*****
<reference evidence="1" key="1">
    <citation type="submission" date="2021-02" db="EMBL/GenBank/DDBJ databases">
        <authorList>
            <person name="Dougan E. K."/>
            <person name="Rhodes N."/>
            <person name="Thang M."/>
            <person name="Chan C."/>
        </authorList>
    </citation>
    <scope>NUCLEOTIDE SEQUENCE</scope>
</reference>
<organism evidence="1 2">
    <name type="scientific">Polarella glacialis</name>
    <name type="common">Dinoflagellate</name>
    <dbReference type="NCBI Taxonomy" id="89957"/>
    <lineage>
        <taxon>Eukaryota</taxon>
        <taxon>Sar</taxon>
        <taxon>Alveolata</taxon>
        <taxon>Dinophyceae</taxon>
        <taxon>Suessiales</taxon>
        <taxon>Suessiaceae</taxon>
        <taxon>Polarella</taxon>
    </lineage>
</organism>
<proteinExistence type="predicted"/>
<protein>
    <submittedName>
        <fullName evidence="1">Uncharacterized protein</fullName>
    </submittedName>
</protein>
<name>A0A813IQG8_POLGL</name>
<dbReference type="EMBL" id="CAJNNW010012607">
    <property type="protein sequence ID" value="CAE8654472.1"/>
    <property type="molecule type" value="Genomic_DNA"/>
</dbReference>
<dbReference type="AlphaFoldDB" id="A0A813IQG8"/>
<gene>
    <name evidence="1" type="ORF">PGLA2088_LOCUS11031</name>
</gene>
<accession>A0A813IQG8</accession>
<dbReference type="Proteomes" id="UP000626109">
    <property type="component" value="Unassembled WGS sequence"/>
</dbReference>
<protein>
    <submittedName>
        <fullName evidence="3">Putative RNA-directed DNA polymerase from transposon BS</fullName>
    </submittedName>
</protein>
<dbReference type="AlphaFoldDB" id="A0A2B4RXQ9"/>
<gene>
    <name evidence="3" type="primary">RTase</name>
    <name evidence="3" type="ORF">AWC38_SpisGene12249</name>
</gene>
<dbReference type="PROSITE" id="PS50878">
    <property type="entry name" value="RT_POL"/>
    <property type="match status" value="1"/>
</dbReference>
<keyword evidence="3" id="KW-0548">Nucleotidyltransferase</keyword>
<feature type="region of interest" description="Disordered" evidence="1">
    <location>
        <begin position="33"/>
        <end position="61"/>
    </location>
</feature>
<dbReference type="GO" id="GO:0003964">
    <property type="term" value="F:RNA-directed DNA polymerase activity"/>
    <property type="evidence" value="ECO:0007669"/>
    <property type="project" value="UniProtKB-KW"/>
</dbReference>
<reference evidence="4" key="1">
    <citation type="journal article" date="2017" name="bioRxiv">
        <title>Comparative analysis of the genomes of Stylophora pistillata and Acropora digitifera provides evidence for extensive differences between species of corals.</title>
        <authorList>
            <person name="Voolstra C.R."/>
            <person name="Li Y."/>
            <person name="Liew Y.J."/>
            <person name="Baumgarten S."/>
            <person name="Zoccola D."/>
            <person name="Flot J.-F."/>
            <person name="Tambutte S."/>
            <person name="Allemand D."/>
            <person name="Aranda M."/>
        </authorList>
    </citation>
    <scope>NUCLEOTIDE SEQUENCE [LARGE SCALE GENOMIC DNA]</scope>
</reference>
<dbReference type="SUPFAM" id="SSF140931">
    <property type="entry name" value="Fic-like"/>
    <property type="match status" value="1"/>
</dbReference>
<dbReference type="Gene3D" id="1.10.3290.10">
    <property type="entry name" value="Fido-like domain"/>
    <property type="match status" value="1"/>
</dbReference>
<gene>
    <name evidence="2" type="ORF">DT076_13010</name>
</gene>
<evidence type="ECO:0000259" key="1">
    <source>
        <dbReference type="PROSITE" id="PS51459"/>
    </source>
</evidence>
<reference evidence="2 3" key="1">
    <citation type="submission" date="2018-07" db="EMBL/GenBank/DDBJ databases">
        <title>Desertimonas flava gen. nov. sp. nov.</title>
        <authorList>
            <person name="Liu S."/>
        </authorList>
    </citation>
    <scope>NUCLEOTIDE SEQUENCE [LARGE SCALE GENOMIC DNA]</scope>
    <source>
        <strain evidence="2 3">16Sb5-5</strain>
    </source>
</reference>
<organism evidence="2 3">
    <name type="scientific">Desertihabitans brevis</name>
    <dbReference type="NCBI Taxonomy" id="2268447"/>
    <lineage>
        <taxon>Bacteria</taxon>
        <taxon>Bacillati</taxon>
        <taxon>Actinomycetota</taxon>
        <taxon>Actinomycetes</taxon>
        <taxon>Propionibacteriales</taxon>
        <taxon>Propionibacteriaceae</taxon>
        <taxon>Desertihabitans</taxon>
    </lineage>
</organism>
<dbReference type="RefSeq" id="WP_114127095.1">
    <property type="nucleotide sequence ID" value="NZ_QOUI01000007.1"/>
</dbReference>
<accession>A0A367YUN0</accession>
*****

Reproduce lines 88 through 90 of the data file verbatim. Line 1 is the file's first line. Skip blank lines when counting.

<dbReference type="SUPFAM" id="SSF140931">
    <property type="entry name" value="Fic-like"/>
    <property type="match status" value="1"/>